United States v. Underwood

by
Underwood’s step-granddaughter (Jane) told her mother that Underwood had sex with her in August 2014. According to Jane, she and her cousin (John) had gone on a work trip with Underwood in his semi-truck. Jane, John, and Underwood first went to Pennsylvania. After Underwood took John home, Underwood took Jane to Michigan with him. According to Jane, when they arrived in Michigan, Underwood sexually assaulted her. Jane’s mother took Jane to the local hospital and then to the Children’s Advocacy Center. John also accused Underwood of sexual misconduct and was taken to the Advocacy Center. Underwood was convicted of crossing a state line with intent to engage in a sexual act a minor, 18 U.S.C. 2241(c), and of transporting his step-granddaughter in interstate commerce with the intent that she engage in unlawful sexual activity, 18 U.S.C. 2423(a). The Sixth Circuit affirmed, rejecting Underwood’s argument that the district court erred in allowing his wife to testify at his trial, violating both the confidential marital communications privilege and the adverse spousal testimony privilege. The court rejected a claim that allowing Underwood’s daughter and the sexual assault nurse to testify violated Federal Rules of Evidence 403 and 803(4). View "United States v. Underwood" on Justia Law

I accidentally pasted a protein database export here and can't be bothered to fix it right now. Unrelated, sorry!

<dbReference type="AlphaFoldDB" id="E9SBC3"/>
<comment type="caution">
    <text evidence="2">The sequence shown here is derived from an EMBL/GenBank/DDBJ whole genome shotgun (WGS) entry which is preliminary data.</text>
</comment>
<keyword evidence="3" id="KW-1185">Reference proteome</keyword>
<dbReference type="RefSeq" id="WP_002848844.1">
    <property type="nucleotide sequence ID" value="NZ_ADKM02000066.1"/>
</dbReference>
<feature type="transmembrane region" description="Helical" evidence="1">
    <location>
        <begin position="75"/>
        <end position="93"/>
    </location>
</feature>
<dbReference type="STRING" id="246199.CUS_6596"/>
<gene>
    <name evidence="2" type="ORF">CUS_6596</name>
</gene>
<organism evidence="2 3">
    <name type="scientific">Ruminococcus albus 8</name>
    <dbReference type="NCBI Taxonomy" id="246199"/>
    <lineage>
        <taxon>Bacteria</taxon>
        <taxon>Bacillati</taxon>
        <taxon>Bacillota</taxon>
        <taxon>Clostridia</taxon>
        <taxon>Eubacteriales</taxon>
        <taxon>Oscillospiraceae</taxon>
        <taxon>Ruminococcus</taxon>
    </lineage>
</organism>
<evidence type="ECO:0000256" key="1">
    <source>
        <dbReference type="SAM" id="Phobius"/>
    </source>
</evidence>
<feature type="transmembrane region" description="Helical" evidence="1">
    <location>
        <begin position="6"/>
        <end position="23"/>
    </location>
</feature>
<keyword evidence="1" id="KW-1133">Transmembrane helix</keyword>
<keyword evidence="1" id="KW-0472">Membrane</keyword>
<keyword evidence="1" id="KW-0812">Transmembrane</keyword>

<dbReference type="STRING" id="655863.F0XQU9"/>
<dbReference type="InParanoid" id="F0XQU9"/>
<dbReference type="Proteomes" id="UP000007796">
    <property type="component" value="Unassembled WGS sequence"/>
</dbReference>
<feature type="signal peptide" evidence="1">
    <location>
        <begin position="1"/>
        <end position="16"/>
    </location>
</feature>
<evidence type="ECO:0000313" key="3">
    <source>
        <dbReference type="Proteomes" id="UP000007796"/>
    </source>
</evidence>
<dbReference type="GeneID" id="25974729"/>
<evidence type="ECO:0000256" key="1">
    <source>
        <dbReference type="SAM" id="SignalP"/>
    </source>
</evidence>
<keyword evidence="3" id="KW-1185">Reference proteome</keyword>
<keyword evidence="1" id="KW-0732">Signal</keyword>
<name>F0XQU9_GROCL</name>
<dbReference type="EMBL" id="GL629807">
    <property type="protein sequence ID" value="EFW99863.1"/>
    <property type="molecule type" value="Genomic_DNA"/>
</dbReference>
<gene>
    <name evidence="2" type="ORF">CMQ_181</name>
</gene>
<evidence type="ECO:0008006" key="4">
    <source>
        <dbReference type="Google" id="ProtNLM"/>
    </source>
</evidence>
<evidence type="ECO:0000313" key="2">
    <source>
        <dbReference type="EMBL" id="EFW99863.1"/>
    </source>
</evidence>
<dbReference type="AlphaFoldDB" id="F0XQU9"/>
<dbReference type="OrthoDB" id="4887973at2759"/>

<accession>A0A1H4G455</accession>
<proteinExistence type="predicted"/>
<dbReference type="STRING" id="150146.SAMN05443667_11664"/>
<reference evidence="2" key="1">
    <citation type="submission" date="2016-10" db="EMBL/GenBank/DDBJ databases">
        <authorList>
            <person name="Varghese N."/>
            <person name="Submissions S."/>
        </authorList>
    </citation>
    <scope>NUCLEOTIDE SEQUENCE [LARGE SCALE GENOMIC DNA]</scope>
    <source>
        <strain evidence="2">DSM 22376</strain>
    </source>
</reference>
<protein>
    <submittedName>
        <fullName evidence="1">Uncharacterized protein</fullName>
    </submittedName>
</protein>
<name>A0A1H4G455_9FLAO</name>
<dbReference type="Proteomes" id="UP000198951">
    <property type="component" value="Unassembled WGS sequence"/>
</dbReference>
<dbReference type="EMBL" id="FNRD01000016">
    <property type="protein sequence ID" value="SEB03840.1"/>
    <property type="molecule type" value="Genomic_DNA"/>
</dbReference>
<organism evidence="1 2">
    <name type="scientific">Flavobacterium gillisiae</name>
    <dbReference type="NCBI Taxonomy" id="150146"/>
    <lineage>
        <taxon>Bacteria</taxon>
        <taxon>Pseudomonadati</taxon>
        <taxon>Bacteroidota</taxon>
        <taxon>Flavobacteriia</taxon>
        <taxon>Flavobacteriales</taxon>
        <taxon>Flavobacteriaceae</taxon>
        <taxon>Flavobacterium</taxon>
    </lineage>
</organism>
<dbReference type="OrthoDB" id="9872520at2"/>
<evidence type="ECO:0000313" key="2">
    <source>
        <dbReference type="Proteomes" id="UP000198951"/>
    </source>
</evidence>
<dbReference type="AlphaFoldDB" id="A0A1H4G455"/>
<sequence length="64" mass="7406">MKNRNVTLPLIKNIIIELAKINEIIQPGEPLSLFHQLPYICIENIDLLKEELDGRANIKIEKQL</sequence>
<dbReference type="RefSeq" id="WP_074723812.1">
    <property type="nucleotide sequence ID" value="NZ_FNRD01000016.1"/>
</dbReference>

Posted in: Criminal Law

Comments are closed.